Revealing... The Top Five most expensive printed books
The printing press has passed the Bible, the Bard and birds of America round the world
The printing press is often cited as one of the greatest inventions in history, allowing for the distribution of ideas in text and images which before could only happen on a much smaller scale as each copy of a book or manuscript required everything to be done again by hand.
A layman might imagine that printed books are therefore unlikely ever to be very valuable as with relative ease of copying the rarity decreases. But this is not always the case. Many collectors specialise in early printed texts and even modern works can be extremely rare, especially in good condition.
With that in mind, here's a look at the five most valuable printed books:
The Treatise on Fruit Trees
In fifth place is the Traité des Arbres Fruitiers by Henri Louis Duhamel du Monceau. Meaning 'Treatise on Fruit Trees', this is a five volume set illustrating 16 different species of fruit tree written by French botanist Henri Louis Duhamel du Monceau.
Henri, the son of Alexandre Duhamel, Lord of Denainvilliers, was born in Paris in 1700. At one time, The Academy of Sciences asked him to investigate a disease which was destroying saffron plants in Ghinais.
In 1750, Du Monceau presented the manuscript and illustrations for Traité des Arbres Fruitiers for printing. Crucially, the text was accompanied by beautiful artwork by Claude Aubriet and Magdeleine Basseporte.
A five volume set of the original book was sold at Pierre Bergé in Brussels in 2006 for an extraordinary $4.7m.
Shakespeare First Folio
It's probably no surprise to see arguably the greatest writer of all time on the list. Shakespeare was highly regarded during his lifetime, but did not leave a comprehensive collection of his plays.
Fortunately, some of his contemporaries, notably John Heminges and Henry Condell, made an effort to preserve his works, and the result was the 36 play First Folio: Comedies, Histories & Tragedies by William Shakespeare, published in 1623.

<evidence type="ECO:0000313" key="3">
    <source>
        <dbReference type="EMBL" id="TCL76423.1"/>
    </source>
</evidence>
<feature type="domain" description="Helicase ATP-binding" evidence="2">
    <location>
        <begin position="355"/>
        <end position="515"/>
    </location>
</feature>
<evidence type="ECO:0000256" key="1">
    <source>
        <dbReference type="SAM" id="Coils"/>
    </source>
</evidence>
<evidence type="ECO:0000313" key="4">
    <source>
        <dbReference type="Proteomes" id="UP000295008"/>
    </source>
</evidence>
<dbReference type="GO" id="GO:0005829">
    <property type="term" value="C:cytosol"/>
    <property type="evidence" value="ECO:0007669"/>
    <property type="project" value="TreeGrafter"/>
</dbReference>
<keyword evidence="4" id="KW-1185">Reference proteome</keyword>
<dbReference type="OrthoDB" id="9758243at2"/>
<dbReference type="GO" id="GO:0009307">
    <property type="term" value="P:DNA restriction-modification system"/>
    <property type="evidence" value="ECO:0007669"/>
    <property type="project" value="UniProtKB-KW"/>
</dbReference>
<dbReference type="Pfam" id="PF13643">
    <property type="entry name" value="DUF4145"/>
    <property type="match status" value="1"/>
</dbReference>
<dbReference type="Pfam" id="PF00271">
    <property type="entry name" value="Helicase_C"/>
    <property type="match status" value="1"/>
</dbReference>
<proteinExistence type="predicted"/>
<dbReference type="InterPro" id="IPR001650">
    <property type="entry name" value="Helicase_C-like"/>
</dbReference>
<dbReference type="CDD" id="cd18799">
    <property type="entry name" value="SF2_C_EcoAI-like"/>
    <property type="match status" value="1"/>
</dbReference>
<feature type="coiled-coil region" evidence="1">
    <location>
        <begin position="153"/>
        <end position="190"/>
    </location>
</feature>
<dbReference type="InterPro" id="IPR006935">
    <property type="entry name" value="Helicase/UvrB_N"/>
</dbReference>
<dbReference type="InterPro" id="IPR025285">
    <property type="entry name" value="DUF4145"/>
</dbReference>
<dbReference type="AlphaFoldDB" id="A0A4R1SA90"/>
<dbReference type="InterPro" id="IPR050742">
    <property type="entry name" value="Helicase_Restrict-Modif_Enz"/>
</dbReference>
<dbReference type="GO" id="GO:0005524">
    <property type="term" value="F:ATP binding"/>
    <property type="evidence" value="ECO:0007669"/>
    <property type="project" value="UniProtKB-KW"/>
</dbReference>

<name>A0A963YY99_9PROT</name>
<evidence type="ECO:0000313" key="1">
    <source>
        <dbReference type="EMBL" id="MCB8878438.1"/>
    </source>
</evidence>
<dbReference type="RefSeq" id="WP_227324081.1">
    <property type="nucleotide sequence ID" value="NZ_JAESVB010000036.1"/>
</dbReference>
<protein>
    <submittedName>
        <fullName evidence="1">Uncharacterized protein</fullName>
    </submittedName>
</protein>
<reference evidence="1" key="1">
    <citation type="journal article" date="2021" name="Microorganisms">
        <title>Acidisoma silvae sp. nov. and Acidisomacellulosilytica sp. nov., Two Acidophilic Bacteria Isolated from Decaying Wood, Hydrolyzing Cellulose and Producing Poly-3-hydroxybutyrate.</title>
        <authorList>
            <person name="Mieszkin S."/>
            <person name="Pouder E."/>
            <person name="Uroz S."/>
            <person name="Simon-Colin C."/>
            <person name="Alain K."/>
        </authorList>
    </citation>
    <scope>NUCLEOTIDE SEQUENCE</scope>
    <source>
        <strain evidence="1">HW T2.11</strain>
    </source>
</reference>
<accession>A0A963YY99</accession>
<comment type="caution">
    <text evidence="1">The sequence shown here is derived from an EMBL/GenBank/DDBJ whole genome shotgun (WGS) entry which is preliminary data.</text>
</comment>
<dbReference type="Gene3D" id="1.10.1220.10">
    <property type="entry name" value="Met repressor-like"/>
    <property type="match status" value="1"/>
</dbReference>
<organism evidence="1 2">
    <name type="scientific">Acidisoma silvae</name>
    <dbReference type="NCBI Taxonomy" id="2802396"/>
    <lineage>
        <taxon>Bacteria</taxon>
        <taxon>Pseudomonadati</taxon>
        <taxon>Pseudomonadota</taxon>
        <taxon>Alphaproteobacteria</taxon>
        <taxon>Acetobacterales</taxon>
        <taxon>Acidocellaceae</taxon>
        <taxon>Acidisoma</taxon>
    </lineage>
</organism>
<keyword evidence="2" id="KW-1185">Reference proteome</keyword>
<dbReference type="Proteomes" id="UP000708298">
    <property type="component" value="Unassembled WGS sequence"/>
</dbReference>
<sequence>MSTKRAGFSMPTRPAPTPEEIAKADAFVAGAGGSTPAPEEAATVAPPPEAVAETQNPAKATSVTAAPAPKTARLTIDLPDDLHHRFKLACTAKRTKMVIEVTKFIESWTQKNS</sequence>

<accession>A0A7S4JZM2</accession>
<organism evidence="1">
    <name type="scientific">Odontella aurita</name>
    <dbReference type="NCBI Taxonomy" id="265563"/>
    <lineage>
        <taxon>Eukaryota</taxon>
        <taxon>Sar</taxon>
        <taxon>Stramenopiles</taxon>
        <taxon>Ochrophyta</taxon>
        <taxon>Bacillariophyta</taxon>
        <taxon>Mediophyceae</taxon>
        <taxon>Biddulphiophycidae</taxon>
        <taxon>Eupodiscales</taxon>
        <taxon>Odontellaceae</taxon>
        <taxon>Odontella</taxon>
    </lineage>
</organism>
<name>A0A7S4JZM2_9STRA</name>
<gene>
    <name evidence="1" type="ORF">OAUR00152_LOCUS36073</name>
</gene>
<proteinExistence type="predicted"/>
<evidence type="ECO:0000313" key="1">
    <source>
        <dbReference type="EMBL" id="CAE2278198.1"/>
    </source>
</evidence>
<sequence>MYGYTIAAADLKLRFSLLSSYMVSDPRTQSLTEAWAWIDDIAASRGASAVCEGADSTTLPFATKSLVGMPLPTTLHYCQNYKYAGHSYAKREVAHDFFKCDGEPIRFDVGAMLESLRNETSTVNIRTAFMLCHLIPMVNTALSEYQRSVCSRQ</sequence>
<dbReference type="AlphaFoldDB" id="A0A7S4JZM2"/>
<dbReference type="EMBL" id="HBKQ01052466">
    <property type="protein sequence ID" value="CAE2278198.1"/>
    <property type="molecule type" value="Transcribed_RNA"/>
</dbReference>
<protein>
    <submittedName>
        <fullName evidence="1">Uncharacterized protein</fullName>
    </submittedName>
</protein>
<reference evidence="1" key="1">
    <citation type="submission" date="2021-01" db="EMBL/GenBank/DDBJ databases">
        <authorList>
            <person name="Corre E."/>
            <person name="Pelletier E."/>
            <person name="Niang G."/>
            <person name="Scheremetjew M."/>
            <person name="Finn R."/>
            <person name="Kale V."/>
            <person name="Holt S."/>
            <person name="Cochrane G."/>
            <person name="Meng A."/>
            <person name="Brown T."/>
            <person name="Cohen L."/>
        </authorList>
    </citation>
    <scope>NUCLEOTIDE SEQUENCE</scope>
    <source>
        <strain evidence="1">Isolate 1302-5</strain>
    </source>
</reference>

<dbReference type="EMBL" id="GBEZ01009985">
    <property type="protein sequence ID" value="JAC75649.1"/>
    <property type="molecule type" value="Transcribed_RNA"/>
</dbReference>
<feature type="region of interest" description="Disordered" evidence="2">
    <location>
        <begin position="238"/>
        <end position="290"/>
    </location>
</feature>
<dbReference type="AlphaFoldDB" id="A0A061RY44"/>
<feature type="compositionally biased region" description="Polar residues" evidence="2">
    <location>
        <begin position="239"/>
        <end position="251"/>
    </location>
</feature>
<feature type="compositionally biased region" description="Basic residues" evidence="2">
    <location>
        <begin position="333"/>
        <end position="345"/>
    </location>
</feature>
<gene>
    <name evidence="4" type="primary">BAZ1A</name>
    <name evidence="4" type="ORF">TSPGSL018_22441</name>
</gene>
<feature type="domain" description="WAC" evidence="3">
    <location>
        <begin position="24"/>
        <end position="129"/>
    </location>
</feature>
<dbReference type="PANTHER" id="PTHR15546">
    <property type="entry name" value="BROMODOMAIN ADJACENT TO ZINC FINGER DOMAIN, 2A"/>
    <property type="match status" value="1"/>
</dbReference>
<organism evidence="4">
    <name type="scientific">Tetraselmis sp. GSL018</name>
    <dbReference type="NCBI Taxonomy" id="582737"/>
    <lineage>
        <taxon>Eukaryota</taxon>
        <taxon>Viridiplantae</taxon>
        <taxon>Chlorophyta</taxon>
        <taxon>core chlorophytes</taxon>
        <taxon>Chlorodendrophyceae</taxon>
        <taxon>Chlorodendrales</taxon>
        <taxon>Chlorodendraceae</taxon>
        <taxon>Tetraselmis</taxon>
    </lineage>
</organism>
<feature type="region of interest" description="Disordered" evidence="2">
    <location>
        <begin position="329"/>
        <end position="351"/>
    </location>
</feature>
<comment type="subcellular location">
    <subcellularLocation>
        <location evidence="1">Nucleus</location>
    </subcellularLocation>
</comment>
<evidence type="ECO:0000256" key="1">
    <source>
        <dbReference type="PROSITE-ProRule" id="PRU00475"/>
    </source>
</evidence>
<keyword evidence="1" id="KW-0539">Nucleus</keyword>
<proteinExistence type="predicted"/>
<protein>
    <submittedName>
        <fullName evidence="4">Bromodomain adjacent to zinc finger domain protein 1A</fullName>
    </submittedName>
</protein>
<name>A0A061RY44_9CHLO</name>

Only 750 copies of the First Folio were ever made and few remain in private hands. One copy sold for an extraordinary $5.2m at Sotheby's in 2006.
The Gutenberg Bible
The Gutenberg Bible was the first major book to be printed with a movable type printing press, printed by Johannes Gutenberg in 1455.
Johannes Gutenberg was a German goldsmith and is best known for being the inventor of the press named after him, a printing machine that used movable type. The Bible was the first book printed by Gutenberg, in Mainz, Germany.
Regarded as one of the most beautiful presentations of the Good Book ever made, a copy of the Gutenberg Bible soldat Christie's for $5.4m to a Japanese buyer.
The Canterbury Tales by Geoffrey Chaucer
The Canterbury Tales by Geoffrey Chaucer is a collection of stories, written in both prose and verse in the late 14th century. The book tells of the assembling of a pilgrimage, and on the journey each character tells a story.
Chaucer intended there to be 100 stories, but he died after completing just 24. Considered a ground-breaking work in the English language, first editions of Chaucer's work are extremely rare.
In 1998, a first edition copy sold for £4,621,500 ($7.2m) at a Christie's auction to London book dealers, the Mags brothers.
Birds of America by John James Audubon
If you were surprised at the value of a book on fruit trees, this may be startling. Birds of America by John James Audubon is a comprehensive ornithological study featuring 435 hand-coloured engraved plates based on Audubon's original watercolours.
Featuring more than 400 engraved plates of rare birds, Audubon's four-part Birds of America was vital in introducing hithero unknown species to readers all over the world.
Audubon originally sold his hand-painted plates as sets between 1827 and 1838. These were eventually brought together and bound in a folio, and sold at a New York auction in 2000. Birds of America's final price soared all the way up to $8.8m.
In December 2010, this was proved to be no fluke as an auction at Sotheby's in London saw Birds of America confirm its position as the world's most expensive illustrated book when it sold for £7.3m ($11.5m).
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By Paul Fraser